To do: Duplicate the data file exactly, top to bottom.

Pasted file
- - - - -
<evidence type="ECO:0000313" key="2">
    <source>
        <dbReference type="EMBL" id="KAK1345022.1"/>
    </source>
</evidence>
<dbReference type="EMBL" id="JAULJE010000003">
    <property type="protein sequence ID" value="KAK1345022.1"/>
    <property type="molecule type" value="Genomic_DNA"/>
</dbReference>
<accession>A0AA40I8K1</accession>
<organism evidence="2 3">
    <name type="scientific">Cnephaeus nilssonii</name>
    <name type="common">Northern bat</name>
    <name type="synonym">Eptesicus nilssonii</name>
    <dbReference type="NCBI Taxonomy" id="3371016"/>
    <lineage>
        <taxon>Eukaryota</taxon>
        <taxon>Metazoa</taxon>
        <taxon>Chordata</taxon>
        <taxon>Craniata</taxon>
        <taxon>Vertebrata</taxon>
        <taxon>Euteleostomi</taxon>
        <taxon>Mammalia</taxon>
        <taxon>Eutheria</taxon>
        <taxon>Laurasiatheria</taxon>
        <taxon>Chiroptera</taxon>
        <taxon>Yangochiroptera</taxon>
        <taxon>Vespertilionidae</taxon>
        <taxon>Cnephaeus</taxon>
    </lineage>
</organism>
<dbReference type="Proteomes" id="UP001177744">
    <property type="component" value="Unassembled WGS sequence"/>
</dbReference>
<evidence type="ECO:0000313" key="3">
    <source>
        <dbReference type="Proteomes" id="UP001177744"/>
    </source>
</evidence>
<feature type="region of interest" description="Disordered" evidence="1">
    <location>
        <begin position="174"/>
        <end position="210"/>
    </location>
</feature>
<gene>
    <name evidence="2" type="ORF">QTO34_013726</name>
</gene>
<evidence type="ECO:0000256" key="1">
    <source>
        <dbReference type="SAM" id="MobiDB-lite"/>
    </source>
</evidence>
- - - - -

<evidence type="ECO:0000313" key="2">
    <source>
        <dbReference type="EMBL" id="KAK1345022.1"/>
    </source>
</evidence>
<dbReference type="EMBL" id="JAULJE010000003">
    <property type="protein sequence ID" value="KAK1345022.1"/>
    <property type="molecule type" value="Genomic_DNA"/>
</dbReference>
<accession>A0AA40I8K1</accession>
<organism evidence="2 3">
    <name type="scientific">Cnephaeus nilssonii</name>
    <name type="common">Northern bat</name>
    <name type="synonym">Eptesicus nilssonii</name>
    <dbReference type="NCBI Taxonomy" id="3371016"/>
    <lineage>
        <taxon>Eukaryota</taxon>
        <taxon>Metazoa</taxon>
        <taxon>Chordata</taxon>
        <taxon>Craniata</taxon>
        <taxon>Vertebrata</taxon>
        <taxon>Euteleostomi</taxon>
        <taxon>Mammalia</taxon>
        <taxon>Eutheria</taxon>
        <taxon>Laurasiatheria</taxon>
        <taxon>Chiroptera</taxon>
        <taxon>Yangochiroptera</taxon>
        <taxon>Vespertilionidae</taxon>
        <taxon>Cnephaeus</taxon>
    </lineage>
</organism>
<dbReference type="Proteomes" id="UP001177744">
    <property type="component" value="Unassembled WGS sequence"/>
</dbReference>
<evidence type="ECO:0000313" key="3">
    <source>
        <dbReference type="Proteomes" id="UP001177744"/>
    </source>
</evidence>
<feature type="region of interest" description="Disordered" evidence="1">
    <location>
        <begin position="174"/>
        <end position="210"/>
    </location>
</feature>
<gene>
    <name evidence="2" type="ORF">QTO34_013726</name>
</gene>
<evidence type="ECO:0000256" key="1">
    <source>
        <dbReference type="SAM" id="MobiDB-lite"/>
    </source>
</evidence>